1. Globality – We Aren’t In Kansas Anymore…
Meeker revealed that 81% of users of the top ten global internet properties are outside the USA, which makes global markets a force to be reckoned with.
2. Mobile – Early Innings Growth, Still…
iPhones, iPods and iPads have revolutionized the market. But Android tablets and phones, at a different price point, are not to be underestimated.
3. User Interface – Text/Graphical/ Touch / Sound / Move
“Sound is going to be bigger than video. Record is the new Qwerty,” say SoundCloud CEO Alexander Ljung.
4. Commerce – Fast / Easy / Fun / Savings = More Important Than Ever…
The ability to click and buy on a mobile device is making a huge difference in mobile commerce. “It’s now an expectation that if you see it on your screen, you can click and buy it,” says Meeker.
5. Advertising – Lookin’ Good…
Look at Google’s click growth for an indicator of advertising health: 23% of clicks on ads is a good sign Meeker says.
6. Content Creation – Changed Forever
Meeker refers to Joanne Bradford from DemandMedia doing a better job at talking about content creation.
7. Technology / Mobile Leadership – Americans Should Be Proud
64% of smartphones have U.S.A. OSes (iOS, Android, Windows Phone) versus 5% 5 years ago.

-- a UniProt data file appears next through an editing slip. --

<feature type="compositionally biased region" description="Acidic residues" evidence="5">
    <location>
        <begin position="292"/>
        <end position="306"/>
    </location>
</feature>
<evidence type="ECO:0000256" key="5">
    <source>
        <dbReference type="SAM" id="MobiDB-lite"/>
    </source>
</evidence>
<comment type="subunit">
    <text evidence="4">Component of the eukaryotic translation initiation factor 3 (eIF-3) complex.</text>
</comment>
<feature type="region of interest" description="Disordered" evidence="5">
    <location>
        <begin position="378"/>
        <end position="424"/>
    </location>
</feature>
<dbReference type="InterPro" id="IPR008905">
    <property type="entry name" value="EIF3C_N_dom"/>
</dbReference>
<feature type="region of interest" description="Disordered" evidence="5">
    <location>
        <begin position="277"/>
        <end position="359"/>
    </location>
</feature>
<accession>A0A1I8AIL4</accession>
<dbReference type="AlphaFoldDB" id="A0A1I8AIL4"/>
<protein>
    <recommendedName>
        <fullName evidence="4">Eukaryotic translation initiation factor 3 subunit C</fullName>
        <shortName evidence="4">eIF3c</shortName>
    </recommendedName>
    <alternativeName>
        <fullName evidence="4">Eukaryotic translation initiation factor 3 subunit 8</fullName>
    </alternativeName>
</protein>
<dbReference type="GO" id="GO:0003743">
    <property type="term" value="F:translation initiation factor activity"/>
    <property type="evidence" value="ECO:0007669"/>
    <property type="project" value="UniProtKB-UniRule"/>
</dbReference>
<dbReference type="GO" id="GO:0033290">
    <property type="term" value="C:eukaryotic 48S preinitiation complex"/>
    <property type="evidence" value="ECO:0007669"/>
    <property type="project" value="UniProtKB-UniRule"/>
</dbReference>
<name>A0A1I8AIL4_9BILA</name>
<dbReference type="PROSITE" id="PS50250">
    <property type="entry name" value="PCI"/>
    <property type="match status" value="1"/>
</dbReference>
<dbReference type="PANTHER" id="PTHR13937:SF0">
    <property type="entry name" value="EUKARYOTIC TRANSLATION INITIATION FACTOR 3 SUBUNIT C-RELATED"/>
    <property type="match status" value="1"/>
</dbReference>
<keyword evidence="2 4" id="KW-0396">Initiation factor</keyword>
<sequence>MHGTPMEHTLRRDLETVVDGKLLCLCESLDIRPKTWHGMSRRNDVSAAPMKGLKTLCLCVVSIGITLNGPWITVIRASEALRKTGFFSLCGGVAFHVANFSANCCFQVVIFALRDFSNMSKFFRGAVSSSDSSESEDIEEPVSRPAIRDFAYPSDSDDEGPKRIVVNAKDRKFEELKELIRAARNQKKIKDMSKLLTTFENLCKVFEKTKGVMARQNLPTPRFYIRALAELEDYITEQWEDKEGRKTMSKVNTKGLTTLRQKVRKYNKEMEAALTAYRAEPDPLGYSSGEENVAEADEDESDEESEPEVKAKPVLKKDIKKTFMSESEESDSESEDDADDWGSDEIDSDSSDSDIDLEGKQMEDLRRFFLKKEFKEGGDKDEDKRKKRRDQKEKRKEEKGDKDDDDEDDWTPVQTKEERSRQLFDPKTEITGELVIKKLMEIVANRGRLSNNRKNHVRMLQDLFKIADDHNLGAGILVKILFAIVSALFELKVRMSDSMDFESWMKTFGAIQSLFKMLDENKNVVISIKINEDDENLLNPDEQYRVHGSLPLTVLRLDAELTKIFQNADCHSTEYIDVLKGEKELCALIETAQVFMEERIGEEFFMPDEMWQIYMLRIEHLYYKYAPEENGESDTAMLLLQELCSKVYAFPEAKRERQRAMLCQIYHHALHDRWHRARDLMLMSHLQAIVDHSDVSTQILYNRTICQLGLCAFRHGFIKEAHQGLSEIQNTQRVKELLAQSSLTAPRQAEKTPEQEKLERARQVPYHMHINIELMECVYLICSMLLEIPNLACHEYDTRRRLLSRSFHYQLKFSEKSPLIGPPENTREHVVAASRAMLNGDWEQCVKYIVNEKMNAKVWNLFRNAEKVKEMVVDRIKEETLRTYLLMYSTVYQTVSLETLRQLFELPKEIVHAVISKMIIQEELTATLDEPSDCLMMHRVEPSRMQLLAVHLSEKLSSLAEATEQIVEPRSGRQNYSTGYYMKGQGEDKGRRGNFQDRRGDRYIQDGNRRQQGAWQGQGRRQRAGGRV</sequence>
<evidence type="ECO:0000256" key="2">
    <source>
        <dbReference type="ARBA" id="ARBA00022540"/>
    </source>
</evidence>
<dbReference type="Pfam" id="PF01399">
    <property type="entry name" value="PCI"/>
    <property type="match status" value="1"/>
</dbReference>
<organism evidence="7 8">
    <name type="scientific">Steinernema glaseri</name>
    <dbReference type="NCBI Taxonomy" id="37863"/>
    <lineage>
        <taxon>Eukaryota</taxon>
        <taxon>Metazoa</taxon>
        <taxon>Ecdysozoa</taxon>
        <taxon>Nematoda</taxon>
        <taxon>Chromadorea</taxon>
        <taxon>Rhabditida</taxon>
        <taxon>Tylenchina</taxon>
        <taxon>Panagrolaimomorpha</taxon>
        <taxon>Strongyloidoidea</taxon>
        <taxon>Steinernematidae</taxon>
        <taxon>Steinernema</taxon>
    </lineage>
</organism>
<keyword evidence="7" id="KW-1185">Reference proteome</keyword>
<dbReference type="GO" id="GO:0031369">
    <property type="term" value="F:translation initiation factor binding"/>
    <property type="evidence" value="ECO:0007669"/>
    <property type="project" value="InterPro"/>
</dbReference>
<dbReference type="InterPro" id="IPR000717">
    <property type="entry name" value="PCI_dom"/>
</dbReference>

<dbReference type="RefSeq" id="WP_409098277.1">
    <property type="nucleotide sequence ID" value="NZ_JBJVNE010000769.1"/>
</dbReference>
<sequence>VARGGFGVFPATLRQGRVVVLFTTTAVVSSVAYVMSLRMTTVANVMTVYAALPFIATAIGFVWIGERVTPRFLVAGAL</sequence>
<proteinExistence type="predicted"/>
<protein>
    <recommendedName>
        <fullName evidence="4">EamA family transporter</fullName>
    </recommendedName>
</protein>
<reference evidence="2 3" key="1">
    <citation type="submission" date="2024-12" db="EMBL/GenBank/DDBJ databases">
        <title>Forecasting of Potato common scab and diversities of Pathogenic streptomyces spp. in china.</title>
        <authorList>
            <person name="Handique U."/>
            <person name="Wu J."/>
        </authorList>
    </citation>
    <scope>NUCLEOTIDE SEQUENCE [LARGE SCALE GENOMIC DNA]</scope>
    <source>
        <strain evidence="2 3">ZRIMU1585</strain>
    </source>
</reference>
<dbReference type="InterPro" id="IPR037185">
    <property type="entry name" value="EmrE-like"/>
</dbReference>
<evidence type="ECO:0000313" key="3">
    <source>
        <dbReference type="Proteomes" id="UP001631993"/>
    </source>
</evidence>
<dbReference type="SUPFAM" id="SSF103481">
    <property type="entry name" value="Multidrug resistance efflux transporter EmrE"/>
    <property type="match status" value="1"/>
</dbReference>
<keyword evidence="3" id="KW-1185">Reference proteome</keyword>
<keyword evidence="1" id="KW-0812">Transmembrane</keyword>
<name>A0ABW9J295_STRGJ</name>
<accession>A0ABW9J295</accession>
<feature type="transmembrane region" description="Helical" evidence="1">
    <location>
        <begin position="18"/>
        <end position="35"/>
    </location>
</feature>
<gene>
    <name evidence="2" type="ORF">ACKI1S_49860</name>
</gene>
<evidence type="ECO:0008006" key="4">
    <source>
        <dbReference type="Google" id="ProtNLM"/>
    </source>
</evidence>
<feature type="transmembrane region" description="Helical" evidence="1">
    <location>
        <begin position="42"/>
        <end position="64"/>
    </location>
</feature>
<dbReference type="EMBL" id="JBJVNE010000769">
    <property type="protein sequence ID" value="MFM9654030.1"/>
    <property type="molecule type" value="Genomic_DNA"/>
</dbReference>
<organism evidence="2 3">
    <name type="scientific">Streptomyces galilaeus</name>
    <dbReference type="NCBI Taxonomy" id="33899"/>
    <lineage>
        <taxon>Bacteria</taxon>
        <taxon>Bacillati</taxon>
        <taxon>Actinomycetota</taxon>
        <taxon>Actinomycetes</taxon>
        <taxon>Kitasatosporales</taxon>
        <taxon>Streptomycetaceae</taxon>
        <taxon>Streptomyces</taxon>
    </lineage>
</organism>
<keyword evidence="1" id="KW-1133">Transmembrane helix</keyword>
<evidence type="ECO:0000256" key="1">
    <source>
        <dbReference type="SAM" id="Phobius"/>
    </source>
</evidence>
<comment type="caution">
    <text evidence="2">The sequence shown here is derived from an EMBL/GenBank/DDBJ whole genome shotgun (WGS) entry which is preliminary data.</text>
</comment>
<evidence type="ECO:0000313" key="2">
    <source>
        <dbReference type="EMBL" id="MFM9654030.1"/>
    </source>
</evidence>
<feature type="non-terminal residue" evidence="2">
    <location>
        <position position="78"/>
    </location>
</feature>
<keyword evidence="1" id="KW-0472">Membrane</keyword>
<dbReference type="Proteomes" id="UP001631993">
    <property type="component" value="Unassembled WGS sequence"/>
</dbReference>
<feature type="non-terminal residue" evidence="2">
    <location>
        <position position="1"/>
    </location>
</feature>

8. Mega-Trend of 21st Century = Empowerment of People via Connected Mobile Devices
“The ability to get realtime fast and broad information flow is only going to get greater,” says Meeker.
9. Authentic Identity – The Good / Bad / Ugly. But Mostly Good?
“One of the biggest topics of the next ten years,” Meeker says.
10. Economy – Lots of Uncertainty
Despite lots of indicators of uncertainty, “We’ve had a good two weeks.”
11. USA Inc. – Pay Attention!
The US ranks 10th on a list of country by debt. Greece, by comparison, ranks number 3.
Phi Beta Iota: This is a world-class briefing that neglects one big thing – the back office and distributed human network that can be combined to elevate dumb phones to smart front ends for a smart system (world brain and global game). Rare earths and other issues could delay smart phone proliferation considerably–pushing smart phones to the poor is both non-viable and a conventional extension of the US model. Giving the poor free dumb phones and free information and decision support from call centers and distributed translation/subject matter expert networks takes the problem-solution to the next level. The other factor not considered is the emerging shift form advertising (push) to true cost (pull) connectivity between end-users and offerings.